- This event has passed.
April 22-10:00 am - 5:00 pm
Through a two day intervention on the way into Earth Day and facing forward to May Day and Labour Day, DEADTIME II combines installation, sculpture, moving image and performance to explore ideas drawn from digital ecologies and ecologies of the digital. Conceived as a long awaited but unexpected sequel, DEADTIME II builds on the themes, myths, and subterranean reverberations of the original, adapting its immersive environments, entangled narratives and cultural residues for a contemporary audience.
Continuing its predecessor’s interest in life from death and seasonal renewal, DEADTIME II looks back to look forward. Finding hope in digi-eco hybridity and fictions which become futures, the event draws on speculative realities which drag ritual and craft into the present, taking an optimistic approach to new technologies and burying deep roots to steady itself against the prevailing winds of techno-pessimism. It hopes to find a new structure of feeling in the sensation of the spring breeze through grass pixels, the ecstatic flicker of a woodland glade displayed in liquid crystal.
The second instalment finds uncanny resonances in the concept of ‘deadtime’ as it exists today, theorised by Tung-Hui Hu as the delay between our actions and the expected result. Best thought of as a moment of pause, of perceived inaction masking unseen labours, deadtime is the spinning beach ball loading icon; the necessary downtime of a winter’s hibernation, of whiring cogs and electric fire-ups hidden inside the chassis, the photosynthetic reactions of a snowdrop about to break open.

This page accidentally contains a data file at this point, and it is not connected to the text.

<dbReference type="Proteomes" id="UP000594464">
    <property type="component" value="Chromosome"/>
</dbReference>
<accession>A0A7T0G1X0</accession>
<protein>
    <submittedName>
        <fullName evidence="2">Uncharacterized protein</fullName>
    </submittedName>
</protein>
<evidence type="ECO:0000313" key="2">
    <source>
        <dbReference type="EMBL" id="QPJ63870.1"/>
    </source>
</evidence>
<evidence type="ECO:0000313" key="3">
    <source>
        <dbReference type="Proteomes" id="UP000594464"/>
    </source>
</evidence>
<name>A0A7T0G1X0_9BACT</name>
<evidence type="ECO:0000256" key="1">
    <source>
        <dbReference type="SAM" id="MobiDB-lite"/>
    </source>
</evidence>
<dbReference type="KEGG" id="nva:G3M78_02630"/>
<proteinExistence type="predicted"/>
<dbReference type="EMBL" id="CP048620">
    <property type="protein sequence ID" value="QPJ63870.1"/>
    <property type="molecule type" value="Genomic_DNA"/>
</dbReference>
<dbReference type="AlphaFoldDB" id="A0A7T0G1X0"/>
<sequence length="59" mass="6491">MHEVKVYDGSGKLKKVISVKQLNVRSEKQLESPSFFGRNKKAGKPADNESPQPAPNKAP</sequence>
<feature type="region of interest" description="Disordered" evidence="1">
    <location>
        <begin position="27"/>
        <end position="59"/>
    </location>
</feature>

The descent into the Crypt and into the event marks a crossing of thresholds, a burrowing into the earth, into a space of the potentialities. The crypt becomes the sacred cave, catacombs for undead promises, the basement for the production of virtual worlds, and the burial sight from which to be reborn as optimistic digitally assisted live quantity taking form through euphoria drenched pastoralism and collaborative cross pollination.
The events enacts its techno-bucolic fantasies through sly performative presumption. Instead of asking its audience “what-if?”s, the artists insist “as-if” participation, attempting to incubate and inculcate imaginative changes by behaving as-if those changes were already here, if only for a weekend.